A team of UC Riverside researches will receive nearly $2.5 million in federal grants over a five-year period to find ways of slashing female mosquito populations, and thereby curbing insect-borne diseases, using genetic modification, it was announced Friday.
The National Institute of Allergy & Infection Diseases will provide the funds to help further work by entomologists Alexander Raikhel and Souray Roy, both attached to the UCR Department of Entomology.
Their project, “Molecular Basis of Ecdysteroid Action in the Mosquito,” is seeking methods of controlling the reproductive cycles of mosquitoes, according to campus officials.
“A clear understanding of the molecular mechanisms regulating egg development in mosquitoes can play a critical role in our coming up with innovative and novel vector control methods,” Raikhel said.
The researchers noted that about one million people die worldwide each year from mosquito-transmitted diseases such as the chikungunya virus, dengue, malaria, West Nile and Zika.
“Alleviating these diseases is not only critical for protecting human life, but also for improving social progress in vulnerable communities,” Raikhel said. “Recent expansion of Aedes mosquitoes northward from Central America has become a looming threat generating a major public health concern.”
Aedes aegypti breeds have been netted in Riverside County over the past several years. They’re notorious for carrying yellow fever and the Zika virus.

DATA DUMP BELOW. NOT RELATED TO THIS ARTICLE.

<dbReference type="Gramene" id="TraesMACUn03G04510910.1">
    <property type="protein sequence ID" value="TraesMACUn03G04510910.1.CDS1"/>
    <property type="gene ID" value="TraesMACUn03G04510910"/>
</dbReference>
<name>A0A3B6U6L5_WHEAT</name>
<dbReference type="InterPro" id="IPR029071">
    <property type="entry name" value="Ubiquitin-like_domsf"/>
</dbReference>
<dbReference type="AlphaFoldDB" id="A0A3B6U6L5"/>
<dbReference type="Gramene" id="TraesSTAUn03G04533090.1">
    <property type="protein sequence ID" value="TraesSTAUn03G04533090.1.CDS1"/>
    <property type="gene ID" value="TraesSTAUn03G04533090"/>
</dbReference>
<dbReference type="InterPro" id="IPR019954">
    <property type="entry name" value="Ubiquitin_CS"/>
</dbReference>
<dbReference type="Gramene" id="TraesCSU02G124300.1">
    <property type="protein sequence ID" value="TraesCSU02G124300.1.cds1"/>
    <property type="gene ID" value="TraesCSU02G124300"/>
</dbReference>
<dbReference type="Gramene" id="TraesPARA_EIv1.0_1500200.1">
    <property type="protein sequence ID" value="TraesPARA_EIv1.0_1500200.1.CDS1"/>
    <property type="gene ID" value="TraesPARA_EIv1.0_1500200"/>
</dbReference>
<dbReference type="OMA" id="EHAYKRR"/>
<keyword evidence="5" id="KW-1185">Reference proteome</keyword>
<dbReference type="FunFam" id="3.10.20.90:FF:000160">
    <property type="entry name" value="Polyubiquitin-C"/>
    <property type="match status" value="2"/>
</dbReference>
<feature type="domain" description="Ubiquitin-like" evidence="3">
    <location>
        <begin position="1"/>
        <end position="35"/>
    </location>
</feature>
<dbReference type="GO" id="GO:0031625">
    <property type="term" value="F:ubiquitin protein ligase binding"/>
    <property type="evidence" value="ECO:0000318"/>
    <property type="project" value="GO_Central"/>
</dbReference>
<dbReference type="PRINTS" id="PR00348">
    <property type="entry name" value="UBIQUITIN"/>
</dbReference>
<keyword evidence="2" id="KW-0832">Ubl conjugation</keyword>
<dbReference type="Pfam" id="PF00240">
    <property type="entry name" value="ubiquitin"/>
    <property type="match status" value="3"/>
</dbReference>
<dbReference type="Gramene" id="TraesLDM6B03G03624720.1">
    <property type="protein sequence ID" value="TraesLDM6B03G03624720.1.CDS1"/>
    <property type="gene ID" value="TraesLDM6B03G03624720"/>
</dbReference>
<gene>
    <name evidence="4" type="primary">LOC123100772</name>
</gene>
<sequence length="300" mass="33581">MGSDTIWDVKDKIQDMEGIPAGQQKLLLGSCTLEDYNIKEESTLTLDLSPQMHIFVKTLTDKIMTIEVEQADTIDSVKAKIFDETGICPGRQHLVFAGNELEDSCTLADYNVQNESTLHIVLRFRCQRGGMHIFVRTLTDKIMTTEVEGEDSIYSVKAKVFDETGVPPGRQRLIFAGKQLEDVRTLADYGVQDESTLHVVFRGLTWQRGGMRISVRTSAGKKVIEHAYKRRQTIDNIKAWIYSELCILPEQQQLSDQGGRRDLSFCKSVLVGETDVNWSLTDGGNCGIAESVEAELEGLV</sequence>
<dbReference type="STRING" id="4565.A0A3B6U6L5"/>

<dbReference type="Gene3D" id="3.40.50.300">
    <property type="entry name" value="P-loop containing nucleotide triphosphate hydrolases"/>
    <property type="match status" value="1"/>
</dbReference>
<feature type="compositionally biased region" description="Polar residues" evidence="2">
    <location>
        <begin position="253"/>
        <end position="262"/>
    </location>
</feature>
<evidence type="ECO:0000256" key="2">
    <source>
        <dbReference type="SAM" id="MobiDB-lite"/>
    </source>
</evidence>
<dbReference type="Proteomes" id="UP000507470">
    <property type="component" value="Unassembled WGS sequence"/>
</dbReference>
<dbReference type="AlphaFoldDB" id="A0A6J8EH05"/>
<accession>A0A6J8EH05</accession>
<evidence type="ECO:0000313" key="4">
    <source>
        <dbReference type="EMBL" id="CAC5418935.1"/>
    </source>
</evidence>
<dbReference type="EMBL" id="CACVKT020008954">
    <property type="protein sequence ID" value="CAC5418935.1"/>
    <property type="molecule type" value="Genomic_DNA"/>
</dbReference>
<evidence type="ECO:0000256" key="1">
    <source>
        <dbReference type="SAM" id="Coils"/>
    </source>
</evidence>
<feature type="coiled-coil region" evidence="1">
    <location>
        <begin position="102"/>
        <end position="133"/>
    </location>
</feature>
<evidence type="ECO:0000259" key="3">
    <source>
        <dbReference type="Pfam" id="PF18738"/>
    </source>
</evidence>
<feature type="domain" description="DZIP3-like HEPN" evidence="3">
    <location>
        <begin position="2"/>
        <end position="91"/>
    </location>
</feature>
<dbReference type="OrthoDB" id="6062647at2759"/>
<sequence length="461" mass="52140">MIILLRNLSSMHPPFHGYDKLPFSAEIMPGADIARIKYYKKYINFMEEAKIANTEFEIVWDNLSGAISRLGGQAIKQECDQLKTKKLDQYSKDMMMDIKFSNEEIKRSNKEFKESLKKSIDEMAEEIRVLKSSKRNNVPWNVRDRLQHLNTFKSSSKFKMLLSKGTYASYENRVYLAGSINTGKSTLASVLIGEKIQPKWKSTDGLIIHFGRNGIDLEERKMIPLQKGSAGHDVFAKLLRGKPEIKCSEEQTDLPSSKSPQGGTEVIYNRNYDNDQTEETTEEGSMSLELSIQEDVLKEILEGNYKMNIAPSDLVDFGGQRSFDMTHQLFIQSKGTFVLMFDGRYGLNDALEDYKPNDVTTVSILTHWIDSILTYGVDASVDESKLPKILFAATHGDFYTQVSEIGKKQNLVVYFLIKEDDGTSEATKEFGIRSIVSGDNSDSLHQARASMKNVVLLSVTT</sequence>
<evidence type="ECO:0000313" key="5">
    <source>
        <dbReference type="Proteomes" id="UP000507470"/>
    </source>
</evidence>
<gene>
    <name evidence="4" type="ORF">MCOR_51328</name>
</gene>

Roy acknowledged that wide-scale elimination of mosquitoes is “unrealistic” regardless of how advanced the scientific methods may be.
“A significant decline in their population, however, is realistic,” he said. “Combined with novel insecticides for mosquitoes and vaccines and anti-pathogen drugs, such approaches could significantly reduce mosquito populations and incidence of diseases they transmit.”
Finding a means of effectively disrupting female reproductive cycles and the number of eggs they can lay is vital, according to the researchers.
Raikhel said blocking egg development may be possible after mosquitoes have a “blood meal” due to the condition of the females’ hormones.
“We have identified several factors and hormones involved in these functions, such as insulin and ecdysone,” the professor said. “We discovered that ecdysone not only activates some genes but also shuts down others in the course of the reproductive cycle. In our previous studies, we worked out the mechanism by which ecdysone activates mosquito genes. But how ecdysone represses genes has not been observed in any insect, including mosquitoes.”
Along with Raikhel and Roy, two postdoctoral scholars and several students will be working on the project, according to campus officials.
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